Beyond Technology: 4 Changes in Millennial Lifestyles that are Affecting Non-Tech Apartment Design and Amenities

Posted on April 5, 2017

At this point, property managers know the drill when it comes to millennials: they rent more than any other generation and high-tech amenities play a significant role in their decision of where to live during their apartment search.

While it is undeniably true that the younger generation of renters desires cutting-edge electronic features in their apartments, it is important that multifamily managers and developers avoid neglecting other important millennial lifestyle trends which have an impact on non-technological aspects of apartment design. At Trimark Properties, we specialize in selling Gainesville apartments to millennial student renters attending the University of Florida and have familiarity with the younger generation’s preferred choices of apartment design and amenities. Below are 4 recent movements in millennial living that have impacted features other than technological amenities in apartments.

Beyond Technology: 4 Changes in Millennial Lifestyles that are Affecting Non-Tech Apartment Design and Amenities

1.) Millennials’ healthier lifestyles and participation in eco-friendly movements have led to more outdoor amenities.

Millennials have been leaders of the pro-health, environmentally-friendly campaign, which has ultimately directed property developers to add more exterior amenities than in previous years.

Millennials are increasingly valuing outdoor amenity space, spending 5% more of their time outdoors today than in 2015. They are also now frequently choosing to bike, walk, and ride the bus instead of driving cars. The average millennial drove 23% less in 2009 than in 2001, the biggest drop for any age group.

Property developers targeting this audience have taken note of this trend, and they are now beginning to build properties close to central locations such as universities and major business areas so residents can live in close proximity to local life without needing a personal vehicle. Larger bike racks and additional storage areas are being added to accommodate for the influx of bicycles, while the number of parking spaces is decreasing. Having a bus stop near the property has also become a huge selling point for younger renters.

Instead of indoor gyms, property managers are adding fitness-friendly outdoor amenities such as lighted jogging paths, catering to the 81% of millennials who claim they exercise frequently. This satisfies their needs for both exercise and the outdoors. Other popular exterior amenities include fire pits, formal lawns for lounging and sunbathing, and serene ponds with fountains.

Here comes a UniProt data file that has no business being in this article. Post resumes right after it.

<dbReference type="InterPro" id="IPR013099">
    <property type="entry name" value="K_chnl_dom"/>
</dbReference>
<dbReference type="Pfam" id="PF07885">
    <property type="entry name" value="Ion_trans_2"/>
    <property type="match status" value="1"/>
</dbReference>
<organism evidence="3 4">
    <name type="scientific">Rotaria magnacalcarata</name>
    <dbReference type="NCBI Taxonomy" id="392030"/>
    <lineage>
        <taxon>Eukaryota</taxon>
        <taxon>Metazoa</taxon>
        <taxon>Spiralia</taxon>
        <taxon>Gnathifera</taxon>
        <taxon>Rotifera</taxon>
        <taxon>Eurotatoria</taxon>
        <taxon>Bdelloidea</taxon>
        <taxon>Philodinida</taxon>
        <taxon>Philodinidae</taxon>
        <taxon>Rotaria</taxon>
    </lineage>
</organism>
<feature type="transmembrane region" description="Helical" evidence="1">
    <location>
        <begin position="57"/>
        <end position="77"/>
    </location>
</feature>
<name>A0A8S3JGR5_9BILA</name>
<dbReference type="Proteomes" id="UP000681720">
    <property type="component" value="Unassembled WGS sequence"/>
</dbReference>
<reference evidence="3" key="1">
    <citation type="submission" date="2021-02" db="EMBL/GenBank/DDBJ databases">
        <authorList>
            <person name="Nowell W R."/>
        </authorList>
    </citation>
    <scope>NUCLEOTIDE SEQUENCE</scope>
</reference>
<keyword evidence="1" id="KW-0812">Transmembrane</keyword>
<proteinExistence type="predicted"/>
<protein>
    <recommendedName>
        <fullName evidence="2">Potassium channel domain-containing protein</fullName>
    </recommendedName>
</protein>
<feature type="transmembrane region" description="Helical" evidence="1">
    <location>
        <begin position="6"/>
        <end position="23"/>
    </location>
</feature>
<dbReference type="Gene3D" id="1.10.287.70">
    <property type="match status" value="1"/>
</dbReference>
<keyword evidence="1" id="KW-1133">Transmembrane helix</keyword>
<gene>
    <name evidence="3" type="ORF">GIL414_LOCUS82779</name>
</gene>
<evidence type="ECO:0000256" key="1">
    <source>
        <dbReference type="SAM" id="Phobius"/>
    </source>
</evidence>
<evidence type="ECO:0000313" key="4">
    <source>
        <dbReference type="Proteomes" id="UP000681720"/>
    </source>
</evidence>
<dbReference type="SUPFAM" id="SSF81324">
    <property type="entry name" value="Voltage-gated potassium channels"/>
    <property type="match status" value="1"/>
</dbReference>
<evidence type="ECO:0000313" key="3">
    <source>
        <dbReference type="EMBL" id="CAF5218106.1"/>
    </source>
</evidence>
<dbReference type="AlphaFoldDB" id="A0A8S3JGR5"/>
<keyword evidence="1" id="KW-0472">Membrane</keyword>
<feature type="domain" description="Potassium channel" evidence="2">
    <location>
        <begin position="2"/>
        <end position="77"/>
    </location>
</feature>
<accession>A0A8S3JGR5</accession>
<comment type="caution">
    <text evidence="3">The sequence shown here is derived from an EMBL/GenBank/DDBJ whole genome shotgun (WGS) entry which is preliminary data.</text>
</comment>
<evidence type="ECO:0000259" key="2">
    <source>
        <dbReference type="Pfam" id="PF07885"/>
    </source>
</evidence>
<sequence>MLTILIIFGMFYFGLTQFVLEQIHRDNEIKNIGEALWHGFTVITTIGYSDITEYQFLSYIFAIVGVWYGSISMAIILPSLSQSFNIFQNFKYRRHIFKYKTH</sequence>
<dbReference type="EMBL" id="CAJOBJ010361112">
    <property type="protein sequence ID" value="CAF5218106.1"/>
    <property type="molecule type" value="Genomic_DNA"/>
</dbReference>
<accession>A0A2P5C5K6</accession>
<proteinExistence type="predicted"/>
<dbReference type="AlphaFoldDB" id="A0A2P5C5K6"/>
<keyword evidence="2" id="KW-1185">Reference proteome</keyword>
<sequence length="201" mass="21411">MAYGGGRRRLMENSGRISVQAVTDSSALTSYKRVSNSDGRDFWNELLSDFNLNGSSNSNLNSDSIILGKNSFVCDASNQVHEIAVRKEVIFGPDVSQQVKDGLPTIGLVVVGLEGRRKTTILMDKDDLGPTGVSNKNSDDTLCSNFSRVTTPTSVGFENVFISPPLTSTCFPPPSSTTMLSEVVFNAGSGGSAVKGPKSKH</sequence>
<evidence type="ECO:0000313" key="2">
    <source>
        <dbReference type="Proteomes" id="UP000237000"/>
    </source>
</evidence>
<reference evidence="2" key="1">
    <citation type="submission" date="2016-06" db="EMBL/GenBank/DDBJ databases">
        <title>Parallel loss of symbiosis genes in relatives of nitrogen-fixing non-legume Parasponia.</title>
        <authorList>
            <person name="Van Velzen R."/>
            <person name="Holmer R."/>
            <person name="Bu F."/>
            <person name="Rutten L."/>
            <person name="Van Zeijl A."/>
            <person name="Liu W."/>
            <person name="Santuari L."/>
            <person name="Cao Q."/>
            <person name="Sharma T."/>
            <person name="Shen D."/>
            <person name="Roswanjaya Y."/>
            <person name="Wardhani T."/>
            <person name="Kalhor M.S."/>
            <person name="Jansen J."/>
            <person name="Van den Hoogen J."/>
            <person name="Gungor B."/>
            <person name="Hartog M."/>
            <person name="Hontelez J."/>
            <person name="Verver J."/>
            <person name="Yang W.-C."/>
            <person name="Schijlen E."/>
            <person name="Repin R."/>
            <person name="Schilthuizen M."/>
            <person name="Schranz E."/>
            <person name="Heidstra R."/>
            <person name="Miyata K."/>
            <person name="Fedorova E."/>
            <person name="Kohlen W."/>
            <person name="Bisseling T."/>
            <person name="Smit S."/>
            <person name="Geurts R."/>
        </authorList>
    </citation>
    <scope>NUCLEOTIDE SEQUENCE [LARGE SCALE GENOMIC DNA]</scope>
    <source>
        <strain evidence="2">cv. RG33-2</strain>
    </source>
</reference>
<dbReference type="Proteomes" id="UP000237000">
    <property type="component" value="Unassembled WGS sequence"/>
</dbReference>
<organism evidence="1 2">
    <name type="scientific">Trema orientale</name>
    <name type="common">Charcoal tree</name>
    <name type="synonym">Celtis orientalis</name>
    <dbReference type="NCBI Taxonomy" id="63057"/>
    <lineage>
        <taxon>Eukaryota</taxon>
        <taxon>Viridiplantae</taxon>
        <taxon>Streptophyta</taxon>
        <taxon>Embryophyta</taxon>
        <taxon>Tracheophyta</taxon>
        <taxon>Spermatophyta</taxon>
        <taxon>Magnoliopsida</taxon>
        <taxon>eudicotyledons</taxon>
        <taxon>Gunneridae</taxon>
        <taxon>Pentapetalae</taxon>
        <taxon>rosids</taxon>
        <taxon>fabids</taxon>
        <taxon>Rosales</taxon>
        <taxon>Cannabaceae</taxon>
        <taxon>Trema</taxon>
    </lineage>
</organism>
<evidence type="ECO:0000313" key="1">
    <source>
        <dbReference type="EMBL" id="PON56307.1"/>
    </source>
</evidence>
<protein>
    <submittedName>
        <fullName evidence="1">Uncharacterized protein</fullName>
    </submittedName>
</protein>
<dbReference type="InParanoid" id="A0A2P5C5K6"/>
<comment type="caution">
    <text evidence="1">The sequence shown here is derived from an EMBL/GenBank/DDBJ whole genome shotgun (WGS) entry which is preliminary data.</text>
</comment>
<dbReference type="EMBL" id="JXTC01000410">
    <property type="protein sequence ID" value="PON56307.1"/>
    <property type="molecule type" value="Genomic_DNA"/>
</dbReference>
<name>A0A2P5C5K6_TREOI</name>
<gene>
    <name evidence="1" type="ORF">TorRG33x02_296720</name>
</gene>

2.) Millennial renters are looking for an experience.

Most importantly, there has been a shift in what millennials are looking to get out of the buying experience. 78% of millennials claim they “would rather pay for an experience than material goods”, indicating the importance of both their overall purchasing experience with the company as well as the environment of the apartment they live in. Standard apartments are no longer what sells – apartments that provide residents with a unique and comfortable ambiance are enticing the younger generation.

There is no set formula to create this experience for tenants. At Trimark, we develop a specific atmosphere for each of our properties and match the amenities to this vision. At one of our apartment complexes, for example, we modeled the design similar to the buildings found in the Italian countryside so residents feel like they are living in a Tuscan resort. Amenities such as wooden wine racks and handcrafted fountains add to the Mediterranean setting. Adding amenities unique to the vision of your specific company will allow millennials to feel as if they are enjoying a one-of-a-kind experience, and not just coming home to a traditional apartment.

3.) Millennials are cooking more and eating out less, and apartment kitchens are subsequently incorporating nicer features.

Millennials dined out one night less per week in 2012 than they did in 2007, and 61% stated that they like to cook. Consequently, apartment developers are designing more upscale, accessible kitchens for millennials who are spending more time preparing food. Linoleum countertops are being replaced with granite, laminate cupboards are being swapped for custom maple cabinetry, and tile is being substituted for vinyl flooring. Not only does the resident enjoy a more attractive kitchen, but the materials used are more durable, meaning property managers will need to replace them less often. While the initial investment of more expensive appliances might seem discouraging, it will pay off during the marketing process and when maintenance costs are lowered.

4.) An increase in purchases and the effects of consumerism have led to the need for walk-in closets and more storage space.

In 1930, the typical consumer only had 36 items of clothing in his or her closet. Nowadays, the average person has 120. The commercialism of the past few decades has led to the need for more closet space and extra storage areas. This may mean facing a series of trade-offs for developers: maybe the bedroom will be a little smaller so the closet can be bigger, or the bathroom will have just a shower rather than a full-size tub. Be sure to evaluate the needs of the audience when deciding which amenities to include and which to cut back on.